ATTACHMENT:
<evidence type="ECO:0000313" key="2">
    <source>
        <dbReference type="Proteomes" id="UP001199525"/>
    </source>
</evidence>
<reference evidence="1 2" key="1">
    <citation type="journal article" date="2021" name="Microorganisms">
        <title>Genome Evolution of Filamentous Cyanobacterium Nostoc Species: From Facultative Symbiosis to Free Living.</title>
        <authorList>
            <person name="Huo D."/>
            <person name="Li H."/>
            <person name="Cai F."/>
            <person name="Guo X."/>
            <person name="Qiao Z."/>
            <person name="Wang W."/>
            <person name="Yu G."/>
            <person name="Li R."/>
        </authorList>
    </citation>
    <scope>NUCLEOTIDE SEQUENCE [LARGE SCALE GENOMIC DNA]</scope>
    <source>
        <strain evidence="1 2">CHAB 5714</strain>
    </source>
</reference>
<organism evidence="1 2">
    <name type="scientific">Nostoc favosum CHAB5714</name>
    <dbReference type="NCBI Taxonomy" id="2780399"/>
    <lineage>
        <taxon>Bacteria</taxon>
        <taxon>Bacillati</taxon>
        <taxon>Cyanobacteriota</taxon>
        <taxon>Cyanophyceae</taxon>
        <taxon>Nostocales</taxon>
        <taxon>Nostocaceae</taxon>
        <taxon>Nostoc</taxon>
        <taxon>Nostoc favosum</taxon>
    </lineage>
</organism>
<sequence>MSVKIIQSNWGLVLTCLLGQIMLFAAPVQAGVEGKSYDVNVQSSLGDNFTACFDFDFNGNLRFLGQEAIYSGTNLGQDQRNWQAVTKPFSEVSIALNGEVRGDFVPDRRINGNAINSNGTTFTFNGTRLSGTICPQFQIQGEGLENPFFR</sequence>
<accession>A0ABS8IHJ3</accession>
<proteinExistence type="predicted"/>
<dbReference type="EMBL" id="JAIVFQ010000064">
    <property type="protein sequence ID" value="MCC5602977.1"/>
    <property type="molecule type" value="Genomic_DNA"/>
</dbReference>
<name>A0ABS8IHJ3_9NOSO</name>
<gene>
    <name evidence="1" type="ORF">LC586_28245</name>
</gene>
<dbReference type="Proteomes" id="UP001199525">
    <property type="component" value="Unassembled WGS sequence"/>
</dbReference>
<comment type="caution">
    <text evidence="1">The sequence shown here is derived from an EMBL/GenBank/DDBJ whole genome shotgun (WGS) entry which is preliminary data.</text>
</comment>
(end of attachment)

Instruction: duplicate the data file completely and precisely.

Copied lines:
<evidence type="ECO:0000313" key="2">
    <source>
        <dbReference type="Proteomes" id="UP001199525"/>
    </source>
</evidence>
<reference evidence="1 2" key="1">
    <citation type="journal article" date="2021" name="Microorganisms">
        <title>Genome Evolution of Filamentous Cyanobacterium Nostoc Species: From Facultative Symbiosis to Free Living.</title>
        <authorList>
            <person name="Huo D."/>
            <person name="Li H."/>
            <person name="Cai F."/>
            <person name="Guo X."/>
            <person name="Qiao Z."/>
            <person name="Wang W."/>
            <person name="Yu G."/>
            <person name="Li R."/>
        </authorList>
    </citation>
    <scope>NUCLEOTIDE SEQUENCE [LARGE SCALE GENOMIC DNA]</scope>
    <source>
        <strain evidence="1 2">CHAB 5714</strain>
    </source>
</reference>
<organism evidence="1 2">
    <name type="scientific">Nostoc favosum CHAB5714</name>
    <dbReference type="NCBI Taxonomy" id="2780399"/>
    <lineage>
        <taxon>Bacteria</taxon>
        <taxon>Bacillati</taxon>
        <taxon>Cyanobacteriota</taxon>
        <taxon>Cyanophyceae</taxon>
        <taxon>Nostocales</taxon>
        <taxon>Nostocaceae</taxon>
        <taxon>Nostoc</taxon>
        <taxon>Nostoc favosum</taxon>
    </lineage>
</organism>
<sequence>MSVKIIQSNWGLVLTCLLGQIMLFAAPVQAGVEGKSYDVNVQSSLGDNFTACFDFDFNGNLRFLGQEAIYSGTNLGQDQRNWQAVTKPFSEVSIALNGEVRGDFVPDRRINGNAINSNGTTFTFNGTRLSGTICPQFQIQGEGLENPFFR</sequence>
<accession>A0ABS8IHJ3</accession>
<proteinExistence type="predicted"/>
<dbReference type="EMBL" id="JAIVFQ010000064">
    <property type="protein sequence ID" value="MCC5602977.1"/>
    <property type="molecule type" value="Genomic_DNA"/>
</dbReference>
<name>A0ABS8IHJ3_9NOSO</name>
<gene>
    <name evidence="1" type="ORF">LC586_28245</name>
</gene>
<dbReference type="Proteomes" id="UP001199525">
    <property type="component" value="Unassembled WGS sequence"/>
</dbReference>
<comment type="caution">
    <text evidence="1">The sequence shown here is derived from an EMBL/GenBank/DDBJ whole genome shotgun (WGS) entry which is preliminary data.</text>
</comment>